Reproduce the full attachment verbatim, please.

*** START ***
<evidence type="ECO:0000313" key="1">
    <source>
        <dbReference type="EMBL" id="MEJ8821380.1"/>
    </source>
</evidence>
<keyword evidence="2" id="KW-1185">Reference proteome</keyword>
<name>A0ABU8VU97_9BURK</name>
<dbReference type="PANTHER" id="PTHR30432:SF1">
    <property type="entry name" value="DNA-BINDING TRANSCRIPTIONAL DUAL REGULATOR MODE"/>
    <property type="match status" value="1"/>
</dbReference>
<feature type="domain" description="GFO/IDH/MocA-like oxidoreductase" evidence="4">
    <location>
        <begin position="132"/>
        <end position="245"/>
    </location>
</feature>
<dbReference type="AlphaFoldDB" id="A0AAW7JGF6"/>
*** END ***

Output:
<evidence type="ECO:0000313" key="1">
    <source>
        <dbReference type="EMBL" id="MEJ8821380.1"/>
    </source>
</evidence>
<keyword evidence="2" id="KW-1185">Reference proteome</keyword>
<name>A0ABU8VU97_9BURK</name>
<dbReference type="PANTHER" id="PTHR30432:SF1">
    <property type="entry name" value="DNA-BINDING TRANSCRIPTIONAL DUAL REGULATOR MODE"/>
    <property type="match status" value="1"/>
</dbReference>
<feature type="domain" description="GFO/IDH/MocA-like oxidoreductase" evidence="4">
    <location>
        <begin position="132"/>
        <end position="245"/>
    </location>
</feature>
<dbReference type="AlphaFoldDB" id="A0AAW7JGF6"/>